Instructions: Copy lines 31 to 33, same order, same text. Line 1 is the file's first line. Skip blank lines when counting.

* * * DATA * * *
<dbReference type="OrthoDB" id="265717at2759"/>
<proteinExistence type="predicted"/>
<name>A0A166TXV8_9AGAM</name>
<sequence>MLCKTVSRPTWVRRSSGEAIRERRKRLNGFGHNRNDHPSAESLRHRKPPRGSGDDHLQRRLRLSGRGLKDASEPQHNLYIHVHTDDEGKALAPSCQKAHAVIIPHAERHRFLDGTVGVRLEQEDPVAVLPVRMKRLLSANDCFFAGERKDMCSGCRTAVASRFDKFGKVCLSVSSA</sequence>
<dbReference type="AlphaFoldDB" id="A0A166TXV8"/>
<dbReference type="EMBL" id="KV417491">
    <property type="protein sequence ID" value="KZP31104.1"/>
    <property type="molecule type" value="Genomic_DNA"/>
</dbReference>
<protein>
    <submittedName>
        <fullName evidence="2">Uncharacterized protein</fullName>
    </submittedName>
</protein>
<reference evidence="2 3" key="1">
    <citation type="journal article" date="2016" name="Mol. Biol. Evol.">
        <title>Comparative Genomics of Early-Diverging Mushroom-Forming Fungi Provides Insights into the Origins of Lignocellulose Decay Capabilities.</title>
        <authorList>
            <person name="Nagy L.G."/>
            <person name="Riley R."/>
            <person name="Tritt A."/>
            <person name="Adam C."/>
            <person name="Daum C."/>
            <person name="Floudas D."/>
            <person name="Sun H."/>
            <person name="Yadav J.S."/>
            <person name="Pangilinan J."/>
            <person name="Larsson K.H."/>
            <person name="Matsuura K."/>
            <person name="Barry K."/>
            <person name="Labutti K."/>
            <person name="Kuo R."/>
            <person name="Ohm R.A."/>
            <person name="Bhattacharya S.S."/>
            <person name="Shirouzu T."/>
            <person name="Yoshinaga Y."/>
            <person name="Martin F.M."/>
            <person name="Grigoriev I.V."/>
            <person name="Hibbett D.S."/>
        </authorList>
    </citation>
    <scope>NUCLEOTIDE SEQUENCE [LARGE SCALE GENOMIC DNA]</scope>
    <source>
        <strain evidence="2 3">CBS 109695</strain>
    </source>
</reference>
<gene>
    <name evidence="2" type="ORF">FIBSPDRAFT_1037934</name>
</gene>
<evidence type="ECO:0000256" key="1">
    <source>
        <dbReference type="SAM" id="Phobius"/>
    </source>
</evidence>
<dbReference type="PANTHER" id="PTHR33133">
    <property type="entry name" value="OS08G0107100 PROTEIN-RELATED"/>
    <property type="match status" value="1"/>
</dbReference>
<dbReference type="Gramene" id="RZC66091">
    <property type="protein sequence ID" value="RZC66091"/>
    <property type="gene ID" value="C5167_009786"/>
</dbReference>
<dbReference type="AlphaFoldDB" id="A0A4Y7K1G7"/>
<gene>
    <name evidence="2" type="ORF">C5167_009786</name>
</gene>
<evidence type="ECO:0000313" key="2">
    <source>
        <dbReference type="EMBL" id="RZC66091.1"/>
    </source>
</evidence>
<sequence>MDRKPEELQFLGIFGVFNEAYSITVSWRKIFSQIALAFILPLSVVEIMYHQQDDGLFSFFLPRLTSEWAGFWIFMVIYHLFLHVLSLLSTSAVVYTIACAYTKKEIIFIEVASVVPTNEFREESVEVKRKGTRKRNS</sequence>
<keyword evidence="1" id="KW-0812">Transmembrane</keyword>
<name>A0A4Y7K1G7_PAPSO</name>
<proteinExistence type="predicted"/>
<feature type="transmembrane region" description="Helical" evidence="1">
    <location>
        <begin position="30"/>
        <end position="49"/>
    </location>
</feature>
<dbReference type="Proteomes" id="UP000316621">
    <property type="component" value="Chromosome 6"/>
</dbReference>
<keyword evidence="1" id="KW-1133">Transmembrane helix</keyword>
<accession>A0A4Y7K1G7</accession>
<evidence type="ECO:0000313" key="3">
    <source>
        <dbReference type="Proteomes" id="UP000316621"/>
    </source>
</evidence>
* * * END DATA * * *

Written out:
            <person name="Labutti K."/>
            <person name="Kuo R."/>
            <person name="Ohm R.A."/>